The Real State of America: Mapping the Myths and Truths of The United States is an atlas of statistical data pertaining to the USA and how they rate with the rest against the world. This 128-page book is packed solid with references, maps, graphics, illustrations, essays and statistics. It explores the myths and the realities of Americans living in the 21st century.
Topics include the wage gap, the economy, export/imports, marriage/divorce, foreclosures/homelessness, the environment, nuclear arms, climate change and so much more. Each shows the reader, in detail, the percentage of Americans who are affected and how they rate globally.
The Real State of America breaks this information down into rates for men, woman, by nationality, age et cetera and shows how each group combines to make up the statistics. Most of the facts and figures are up-to-date, with many of the reports from 2008-2010.
Cynthia Enloe is a Research Professor from Clark University and in 2010 she was awarded the Howard Zinn Lifetime Achievement Award in Peace studies. Joni Seager is a Professor and Chair of Global Studies at Bentley University, has several books accredited to her as well as, working with the UN and UNESCO in further world benefiting projects.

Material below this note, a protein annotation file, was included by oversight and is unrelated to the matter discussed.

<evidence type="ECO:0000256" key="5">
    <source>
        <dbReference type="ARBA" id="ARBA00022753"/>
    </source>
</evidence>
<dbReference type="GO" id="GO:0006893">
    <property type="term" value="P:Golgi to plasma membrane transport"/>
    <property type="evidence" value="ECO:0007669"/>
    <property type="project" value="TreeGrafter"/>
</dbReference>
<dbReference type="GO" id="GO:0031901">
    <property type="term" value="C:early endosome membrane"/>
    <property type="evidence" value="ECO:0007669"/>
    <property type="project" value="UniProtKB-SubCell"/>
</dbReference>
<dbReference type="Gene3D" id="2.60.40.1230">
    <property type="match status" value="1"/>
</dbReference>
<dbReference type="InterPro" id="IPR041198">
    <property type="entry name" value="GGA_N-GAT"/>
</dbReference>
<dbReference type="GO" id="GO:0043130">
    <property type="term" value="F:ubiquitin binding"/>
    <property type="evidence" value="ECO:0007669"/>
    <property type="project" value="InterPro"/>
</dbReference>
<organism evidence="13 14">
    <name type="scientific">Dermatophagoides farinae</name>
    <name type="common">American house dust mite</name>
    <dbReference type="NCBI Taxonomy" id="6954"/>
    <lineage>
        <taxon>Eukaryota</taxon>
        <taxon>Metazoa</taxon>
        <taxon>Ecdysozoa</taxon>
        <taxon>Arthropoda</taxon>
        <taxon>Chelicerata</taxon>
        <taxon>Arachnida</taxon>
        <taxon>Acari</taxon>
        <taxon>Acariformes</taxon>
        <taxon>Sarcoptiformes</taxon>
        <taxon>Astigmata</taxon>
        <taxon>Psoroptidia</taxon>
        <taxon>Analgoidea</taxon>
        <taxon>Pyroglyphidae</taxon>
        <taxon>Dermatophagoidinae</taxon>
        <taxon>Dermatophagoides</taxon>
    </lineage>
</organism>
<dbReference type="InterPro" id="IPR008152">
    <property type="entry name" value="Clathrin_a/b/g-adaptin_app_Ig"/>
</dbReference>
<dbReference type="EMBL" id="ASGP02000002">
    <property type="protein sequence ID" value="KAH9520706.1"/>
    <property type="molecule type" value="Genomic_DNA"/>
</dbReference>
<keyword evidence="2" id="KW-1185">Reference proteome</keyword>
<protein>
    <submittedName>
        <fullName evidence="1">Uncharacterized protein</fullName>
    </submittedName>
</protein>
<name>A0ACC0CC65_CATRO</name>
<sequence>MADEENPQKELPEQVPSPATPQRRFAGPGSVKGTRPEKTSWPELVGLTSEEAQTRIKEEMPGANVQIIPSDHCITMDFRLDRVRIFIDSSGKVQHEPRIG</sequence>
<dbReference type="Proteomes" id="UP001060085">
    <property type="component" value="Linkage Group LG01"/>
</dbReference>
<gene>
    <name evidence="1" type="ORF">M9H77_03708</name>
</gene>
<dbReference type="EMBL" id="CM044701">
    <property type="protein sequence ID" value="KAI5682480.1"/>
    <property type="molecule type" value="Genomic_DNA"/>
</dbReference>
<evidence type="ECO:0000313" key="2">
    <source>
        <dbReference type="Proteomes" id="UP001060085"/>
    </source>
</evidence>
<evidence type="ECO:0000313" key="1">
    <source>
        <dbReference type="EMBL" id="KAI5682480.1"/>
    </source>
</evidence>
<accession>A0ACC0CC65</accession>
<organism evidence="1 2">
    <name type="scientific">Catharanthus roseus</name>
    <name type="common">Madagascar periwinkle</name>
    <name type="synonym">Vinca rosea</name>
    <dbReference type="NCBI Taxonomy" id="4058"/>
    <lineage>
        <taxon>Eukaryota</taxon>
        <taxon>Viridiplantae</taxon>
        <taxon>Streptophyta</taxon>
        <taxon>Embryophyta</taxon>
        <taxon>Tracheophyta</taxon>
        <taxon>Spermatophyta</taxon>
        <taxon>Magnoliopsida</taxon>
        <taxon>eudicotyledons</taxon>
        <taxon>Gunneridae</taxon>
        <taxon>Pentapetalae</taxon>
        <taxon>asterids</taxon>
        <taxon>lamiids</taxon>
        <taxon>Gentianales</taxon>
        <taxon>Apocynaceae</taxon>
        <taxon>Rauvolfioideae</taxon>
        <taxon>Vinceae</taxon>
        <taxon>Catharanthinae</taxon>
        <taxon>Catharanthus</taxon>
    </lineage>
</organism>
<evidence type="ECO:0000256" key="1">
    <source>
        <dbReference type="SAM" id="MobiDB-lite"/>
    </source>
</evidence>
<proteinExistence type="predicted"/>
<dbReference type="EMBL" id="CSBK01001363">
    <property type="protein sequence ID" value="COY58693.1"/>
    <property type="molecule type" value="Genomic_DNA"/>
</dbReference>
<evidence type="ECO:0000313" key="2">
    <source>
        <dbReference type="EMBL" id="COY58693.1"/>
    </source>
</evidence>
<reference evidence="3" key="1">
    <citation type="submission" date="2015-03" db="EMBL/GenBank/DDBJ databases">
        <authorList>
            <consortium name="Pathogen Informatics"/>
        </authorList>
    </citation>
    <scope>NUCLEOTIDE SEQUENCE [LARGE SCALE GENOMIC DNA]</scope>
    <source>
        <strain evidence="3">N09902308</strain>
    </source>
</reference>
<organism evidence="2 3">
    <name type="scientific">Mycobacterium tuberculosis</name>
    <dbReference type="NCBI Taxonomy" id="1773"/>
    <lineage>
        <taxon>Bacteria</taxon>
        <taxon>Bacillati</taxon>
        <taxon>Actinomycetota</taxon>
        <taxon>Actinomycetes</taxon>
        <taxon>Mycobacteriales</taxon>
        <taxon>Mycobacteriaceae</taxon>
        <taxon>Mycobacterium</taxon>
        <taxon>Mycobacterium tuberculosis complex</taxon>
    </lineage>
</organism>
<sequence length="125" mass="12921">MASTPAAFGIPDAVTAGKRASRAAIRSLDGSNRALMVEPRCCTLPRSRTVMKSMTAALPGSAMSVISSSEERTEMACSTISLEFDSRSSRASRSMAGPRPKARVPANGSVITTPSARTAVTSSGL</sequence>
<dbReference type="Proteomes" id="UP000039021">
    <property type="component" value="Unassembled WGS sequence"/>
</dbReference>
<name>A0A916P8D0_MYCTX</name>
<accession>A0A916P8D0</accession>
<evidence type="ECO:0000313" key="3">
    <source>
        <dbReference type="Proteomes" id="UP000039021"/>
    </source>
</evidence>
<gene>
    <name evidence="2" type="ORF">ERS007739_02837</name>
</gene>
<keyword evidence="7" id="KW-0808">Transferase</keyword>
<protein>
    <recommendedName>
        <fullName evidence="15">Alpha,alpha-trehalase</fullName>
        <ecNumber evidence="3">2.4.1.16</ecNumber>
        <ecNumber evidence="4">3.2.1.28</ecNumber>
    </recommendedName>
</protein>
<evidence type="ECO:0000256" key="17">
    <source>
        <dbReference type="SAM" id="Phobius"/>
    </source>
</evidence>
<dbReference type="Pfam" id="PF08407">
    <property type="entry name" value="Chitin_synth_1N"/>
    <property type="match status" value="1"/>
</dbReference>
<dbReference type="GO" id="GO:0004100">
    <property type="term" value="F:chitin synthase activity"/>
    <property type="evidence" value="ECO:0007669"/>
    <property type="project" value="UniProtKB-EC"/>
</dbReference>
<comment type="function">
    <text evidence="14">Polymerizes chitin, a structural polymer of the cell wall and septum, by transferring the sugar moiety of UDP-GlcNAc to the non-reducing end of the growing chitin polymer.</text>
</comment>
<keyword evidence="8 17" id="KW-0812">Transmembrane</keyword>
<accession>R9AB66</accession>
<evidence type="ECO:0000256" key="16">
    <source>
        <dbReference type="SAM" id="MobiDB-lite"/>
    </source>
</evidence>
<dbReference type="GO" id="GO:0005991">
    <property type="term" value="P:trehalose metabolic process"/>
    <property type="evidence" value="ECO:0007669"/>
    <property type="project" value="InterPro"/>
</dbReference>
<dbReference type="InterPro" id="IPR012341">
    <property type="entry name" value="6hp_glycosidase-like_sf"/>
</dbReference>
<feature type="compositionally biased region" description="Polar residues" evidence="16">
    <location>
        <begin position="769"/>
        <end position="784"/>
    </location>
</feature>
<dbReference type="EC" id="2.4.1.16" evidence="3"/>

These two women have collected all the data that you will find within these pages and have presented it by an easy-to-follow method. Their aim is to bring further awareness to the decline of the “American Dream” and discredit the myth involving the “Land of Opportunity”.
What does it really mean to live in the United States of America? This book will explain the transaction between cultural, material and ideological relationships in such things as religion; military; healthcare and its politics; big business and the economic flows of wealth and debt both globally and locally.
Mapping, it is believed, is a tool that can display and analyze patterns of similarity and difference to enable political debate. With over 40 topics addressing information-rich subjects, The State of America will ensure conversation and discussions.
After reading this book, I found myself sharing the conclusions with others, marking this as a definite conversation-starter. It shares a wealth of data and I found it interesting how it was cross-referenced with the globe. I was surprised to see how Canada stacked against the USA and found it highly informative.
The information shared is some of the most up-to-date that I have found and it is because of this that I would highly recommend it. The comparisons dispensed throughout the pages give the reader a new view of the world and how the United States interacts with it.